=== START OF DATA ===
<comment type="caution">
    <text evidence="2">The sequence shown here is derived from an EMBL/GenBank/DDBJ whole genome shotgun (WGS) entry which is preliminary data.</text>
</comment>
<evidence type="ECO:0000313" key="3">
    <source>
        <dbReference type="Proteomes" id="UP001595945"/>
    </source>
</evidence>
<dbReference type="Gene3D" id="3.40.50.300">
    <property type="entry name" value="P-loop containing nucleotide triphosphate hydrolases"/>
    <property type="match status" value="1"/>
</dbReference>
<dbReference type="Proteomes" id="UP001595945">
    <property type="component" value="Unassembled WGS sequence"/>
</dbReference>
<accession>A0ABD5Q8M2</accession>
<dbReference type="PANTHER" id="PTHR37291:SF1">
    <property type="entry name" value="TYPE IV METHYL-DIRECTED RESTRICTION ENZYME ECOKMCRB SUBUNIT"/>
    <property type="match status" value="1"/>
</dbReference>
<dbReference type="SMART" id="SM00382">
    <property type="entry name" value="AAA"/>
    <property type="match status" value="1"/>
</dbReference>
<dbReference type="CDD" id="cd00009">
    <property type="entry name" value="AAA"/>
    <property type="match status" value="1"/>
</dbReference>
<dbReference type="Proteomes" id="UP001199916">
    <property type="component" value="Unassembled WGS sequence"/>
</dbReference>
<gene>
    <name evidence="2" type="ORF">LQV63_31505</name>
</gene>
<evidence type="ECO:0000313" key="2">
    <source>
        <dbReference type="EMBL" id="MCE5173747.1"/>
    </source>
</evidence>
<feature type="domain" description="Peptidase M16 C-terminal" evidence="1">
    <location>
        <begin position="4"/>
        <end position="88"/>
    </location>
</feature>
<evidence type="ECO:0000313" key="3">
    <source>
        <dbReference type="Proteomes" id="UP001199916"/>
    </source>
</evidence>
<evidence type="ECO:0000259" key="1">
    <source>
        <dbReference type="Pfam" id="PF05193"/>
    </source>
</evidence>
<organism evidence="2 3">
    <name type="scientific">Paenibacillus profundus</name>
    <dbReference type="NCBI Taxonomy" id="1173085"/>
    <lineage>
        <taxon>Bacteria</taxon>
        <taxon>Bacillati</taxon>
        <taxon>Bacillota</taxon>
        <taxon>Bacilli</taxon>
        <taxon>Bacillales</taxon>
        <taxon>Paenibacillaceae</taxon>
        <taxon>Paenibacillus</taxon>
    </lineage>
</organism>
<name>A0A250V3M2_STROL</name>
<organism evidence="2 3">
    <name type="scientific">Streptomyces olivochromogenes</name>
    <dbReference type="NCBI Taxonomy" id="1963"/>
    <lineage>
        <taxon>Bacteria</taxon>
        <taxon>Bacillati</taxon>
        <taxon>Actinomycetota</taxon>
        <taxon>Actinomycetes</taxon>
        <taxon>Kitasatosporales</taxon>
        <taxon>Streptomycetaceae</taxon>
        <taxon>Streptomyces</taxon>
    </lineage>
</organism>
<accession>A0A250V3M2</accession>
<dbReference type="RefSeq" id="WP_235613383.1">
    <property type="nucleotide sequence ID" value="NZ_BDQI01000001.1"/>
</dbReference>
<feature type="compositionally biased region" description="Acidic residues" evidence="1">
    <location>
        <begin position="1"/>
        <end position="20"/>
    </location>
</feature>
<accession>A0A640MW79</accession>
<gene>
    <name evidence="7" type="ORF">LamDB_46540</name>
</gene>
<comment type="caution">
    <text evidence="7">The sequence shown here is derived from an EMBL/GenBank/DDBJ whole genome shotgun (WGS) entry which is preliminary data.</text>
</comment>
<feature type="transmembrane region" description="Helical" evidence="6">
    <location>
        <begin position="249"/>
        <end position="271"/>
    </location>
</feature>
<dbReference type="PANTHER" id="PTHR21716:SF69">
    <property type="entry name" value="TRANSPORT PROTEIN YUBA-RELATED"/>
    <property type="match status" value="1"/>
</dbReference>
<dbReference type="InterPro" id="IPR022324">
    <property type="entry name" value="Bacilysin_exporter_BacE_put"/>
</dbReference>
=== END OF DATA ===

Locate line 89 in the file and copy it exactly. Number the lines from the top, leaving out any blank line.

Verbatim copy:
        <begin position="1"/>